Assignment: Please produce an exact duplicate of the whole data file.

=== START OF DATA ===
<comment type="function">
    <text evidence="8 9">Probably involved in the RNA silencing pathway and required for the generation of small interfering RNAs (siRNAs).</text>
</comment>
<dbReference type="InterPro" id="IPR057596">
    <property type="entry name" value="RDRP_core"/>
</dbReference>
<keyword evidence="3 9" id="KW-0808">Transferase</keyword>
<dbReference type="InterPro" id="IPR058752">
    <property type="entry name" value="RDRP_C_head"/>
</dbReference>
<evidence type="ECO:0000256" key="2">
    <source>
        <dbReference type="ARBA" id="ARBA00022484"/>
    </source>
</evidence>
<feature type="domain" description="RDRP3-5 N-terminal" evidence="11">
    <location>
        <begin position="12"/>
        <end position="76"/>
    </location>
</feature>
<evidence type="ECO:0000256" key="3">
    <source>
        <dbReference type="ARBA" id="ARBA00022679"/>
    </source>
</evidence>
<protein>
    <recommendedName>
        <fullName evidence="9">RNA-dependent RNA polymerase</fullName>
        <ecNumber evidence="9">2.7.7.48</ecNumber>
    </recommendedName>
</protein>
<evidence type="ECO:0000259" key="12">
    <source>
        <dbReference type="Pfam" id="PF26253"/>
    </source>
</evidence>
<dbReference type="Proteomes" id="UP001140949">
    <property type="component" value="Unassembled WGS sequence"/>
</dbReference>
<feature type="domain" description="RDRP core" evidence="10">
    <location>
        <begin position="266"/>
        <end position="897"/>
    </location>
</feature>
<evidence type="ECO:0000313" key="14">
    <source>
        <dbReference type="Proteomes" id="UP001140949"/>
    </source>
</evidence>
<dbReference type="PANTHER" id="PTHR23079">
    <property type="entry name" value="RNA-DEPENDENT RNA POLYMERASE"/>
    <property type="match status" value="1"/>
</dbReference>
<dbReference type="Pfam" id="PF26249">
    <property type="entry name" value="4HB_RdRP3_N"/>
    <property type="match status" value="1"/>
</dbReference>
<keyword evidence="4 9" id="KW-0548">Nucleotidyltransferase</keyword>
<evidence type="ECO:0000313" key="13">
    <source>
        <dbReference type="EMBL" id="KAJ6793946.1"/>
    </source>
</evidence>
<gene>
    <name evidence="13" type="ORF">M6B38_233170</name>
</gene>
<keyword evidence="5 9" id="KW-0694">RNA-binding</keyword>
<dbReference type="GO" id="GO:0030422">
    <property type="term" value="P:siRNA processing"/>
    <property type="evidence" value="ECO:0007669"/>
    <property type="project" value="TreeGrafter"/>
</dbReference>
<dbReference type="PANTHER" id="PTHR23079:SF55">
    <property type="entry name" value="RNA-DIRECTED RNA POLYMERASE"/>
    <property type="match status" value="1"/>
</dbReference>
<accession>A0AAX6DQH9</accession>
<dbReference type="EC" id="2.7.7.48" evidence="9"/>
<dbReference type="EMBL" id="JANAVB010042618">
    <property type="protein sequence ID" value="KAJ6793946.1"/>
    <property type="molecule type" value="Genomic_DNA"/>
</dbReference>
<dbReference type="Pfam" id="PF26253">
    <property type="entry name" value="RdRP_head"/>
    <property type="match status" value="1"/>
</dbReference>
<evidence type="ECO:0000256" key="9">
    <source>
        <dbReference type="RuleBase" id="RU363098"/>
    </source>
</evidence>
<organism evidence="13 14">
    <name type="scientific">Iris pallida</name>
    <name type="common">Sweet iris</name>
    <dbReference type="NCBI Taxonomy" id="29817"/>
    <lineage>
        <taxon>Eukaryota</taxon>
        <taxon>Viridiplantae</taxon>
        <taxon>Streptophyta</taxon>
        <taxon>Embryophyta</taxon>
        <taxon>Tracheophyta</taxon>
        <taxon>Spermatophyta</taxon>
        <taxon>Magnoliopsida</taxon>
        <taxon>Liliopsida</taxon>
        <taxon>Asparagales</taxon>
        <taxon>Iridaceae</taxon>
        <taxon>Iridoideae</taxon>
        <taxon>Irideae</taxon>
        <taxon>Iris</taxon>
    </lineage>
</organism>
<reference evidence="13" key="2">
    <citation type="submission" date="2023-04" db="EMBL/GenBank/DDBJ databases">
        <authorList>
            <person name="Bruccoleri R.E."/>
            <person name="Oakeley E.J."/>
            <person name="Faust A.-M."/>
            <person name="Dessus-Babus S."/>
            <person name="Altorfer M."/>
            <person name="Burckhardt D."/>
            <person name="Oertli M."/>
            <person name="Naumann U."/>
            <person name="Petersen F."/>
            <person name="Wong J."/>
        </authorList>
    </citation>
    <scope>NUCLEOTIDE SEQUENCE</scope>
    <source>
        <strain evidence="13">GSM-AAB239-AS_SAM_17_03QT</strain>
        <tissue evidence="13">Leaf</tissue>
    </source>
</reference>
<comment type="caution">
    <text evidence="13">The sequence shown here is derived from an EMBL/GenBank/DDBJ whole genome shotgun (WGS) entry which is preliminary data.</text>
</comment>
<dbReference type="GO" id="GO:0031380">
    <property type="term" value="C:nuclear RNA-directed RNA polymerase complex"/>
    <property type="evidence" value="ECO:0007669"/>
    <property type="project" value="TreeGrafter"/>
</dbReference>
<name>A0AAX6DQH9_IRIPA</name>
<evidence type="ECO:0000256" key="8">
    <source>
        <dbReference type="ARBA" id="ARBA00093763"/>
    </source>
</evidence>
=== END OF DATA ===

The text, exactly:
<comment type="function">
    <text evidence="8 9">Probably involved in the RNA silencing pathway and required for the generation of small interfering RNAs (siRNAs).</text>
</comment>
<dbReference type="InterPro" id="IPR057596">
    <property type="entry name" value="RDRP_core"/>
</dbReference>
<keyword evidence="3 9" id="KW-0808">Transferase</keyword>
<dbReference type="InterPro" id="IPR058752">
    <property type="entry name" value="RDRP_C_head"/>
</dbReference>
<evidence type="ECO:0000256" key="2">
    <source>
        <dbReference type="ARBA" id="ARBA00022484"/>
    </source>
</evidence>
<feature type="domain" description="RDRP3-5 N-terminal" evidence="11">
    <location>
        <begin position="12"/>
        <end position="76"/>
    </location>
</feature>
<evidence type="ECO:0000256" key="3">
    <source>
        <dbReference type="ARBA" id="ARBA00022679"/>
    </source>
</evidence>
<protein>
    <recommendedName>
        <fullName evidence="9">RNA-dependent RNA polymerase</fullName>
        <ecNumber evidence="9">2.7.7.48</ecNumber>
    </recommendedName>
</protein>
<evidence type="ECO:0000259" key="12">
    <source>
        <dbReference type="Pfam" id="PF26253"/>
    </source>
</evidence>
<dbReference type="Proteomes" id="UP001140949">
    <property type="component" value="Unassembled WGS sequence"/>
</dbReference>
<feature type="domain" description="RDRP core" evidence="10">
    <location>
        <begin position="266"/>
        <end position="897"/>
    </location>
</feature>
<evidence type="ECO:0000313" key="14">
    <source>
        <dbReference type="Proteomes" id="UP001140949"/>
    </source>
</evidence>
<dbReference type="PANTHER" id="PTHR23079">
    <property type="entry name" value="RNA-DEPENDENT RNA POLYMERASE"/>
    <property type="match status" value="1"/>
</dbReference>
<dbReference type="Pfam" id="PF26249">
    <property type="entry name" value="4HB_RdRP3_N"/>
    <property type="match status" value="1"/>
</dbReference>
<keyword evidence="4 9" id="KW-0548">Nucleotidyltransferase</keyword>
<evidence type="ECO:0000313" key="13">
    <source>
        <dbReference type="EMBL" id="KAJ6793946.1"/>
    </source>
</evidence>
<gene>
    <name evidence="13" type="ORF">M6B38_233170</name>
</gene>
<keyword evidence="5 9" id="KW-0694">RNA-binding</keyword>
<dbReference type="GO" id="GO:0030422">
    <property type="term" value="P:siRNA processing"/>
    <property type="evidence" value="ECO:0007669"/>
    <property type="project" value="TreeGrafter"/>
</dbReference>
<dbReference type="PANTHER" id="PTHR23079:SF55">
    <property type="entry name" value="RNA-DIRECTED RNA POLYMERASE"/>
    <property type="match status" value="1"/>
</dbReference>
<accession>A0AAX6DQH9</accession>
<dbReference type="EC" id="2.7.7.48" evidence="9"/>
<dbReference type="EMBL" id="JANAVB010042618">
    <property type="protein sequence ID" value="KAJ6793946.1"/>
    <property type="molecule type" value="Genomic_DNA"/>
</dbReference>
<dbReference type="Pfam" id="PF26253">
    <property type="entry name" value="RdRP_head"/>
    <property type="match status" value="1"/>
</dbReference>
<evidence type="ECO:0000256" key="9">
    <source>
        <dbReference type="RuleBase" id="RU363098"/>
    </source>
</evidence>
<organism evidence="13 14">
    <name type="scientific">Iris pallida</name>
    <name type="common">Sweet iris</name>
    <dbReference type="NCBI Taxonomy" id="29817"/>
    <lineage>
        <taxon>Eukaryota</taxon>
        <taxon>Viridiplantae</taxon>
        <taxon>Streptophyta</taxon>
        <taxon>Embryophyta</taxon>
        <taxon>Tracheophyta</taxon>
        <taxon>Spermatophyta</taxon>
        <taxon>Magnoliopsida</taxon>
        <taxon>Liliopsida</taxon>
        <taxon>Asparagales</taxon>
        <taxon>Iridaceae</taxon>
        <taxon>Iridoideae</taxon>
        <taxon>Irideae</taxon>
        <taxon>Iris</taxon>
    </lineage>
</organism>
<reference evidence="13" key="2">
    <citation type="submission" date="2023-04" db="EMBL/GenBank/DDBJ databases">
        <authorList>
            <person name="Bruccoleri R.E."/>
            <person name="Oakeley E.J."/>
            <person name="Faust A.-M."/>
            <person name="Dessus-Babus S."/>
            <person name="Altorfer M."/>
            <person name="Burckhardt D."/>
            <person name="Oertli M."/>
            <person name="Naumann U."/>
            <person name="Petersen F."/>
            <person name="Wong J."/>
        </authorList>
    </citation>
    <scope>NUCLEOTIDE SEQUENCE</scope>
    <source>
        <strain evidence="13">GSM-AAB239-AS_SAM_17_03QT</strain>
        <tissue evidence="13">Leaf</tissue>
    </source>
</reference>
<comment type="caution">
    <text evidence="13">The sequence shown here is derived from an EMBL/GenBank/DDBJ whole genome shotgun (WGS) entry which is preliminary data.</text>
</comment>
<dbReference type="GO" id="GO:0031380">
    <property type="term" value="C:nuclear RNA-directed RNA polymerase complex"/>
    <property type="evidence" value="ECO:0007669"/>
    <property type="project" value="TreeGrafter"/>
</dbReference>
<name>A0AAX6DQH9_IRIPA</name>
<evidence type="ECO:0000256" key="8">
    <source>
        <dbReference type="ARBA" id="ARBA00093763"/>
    </source>
</evidence>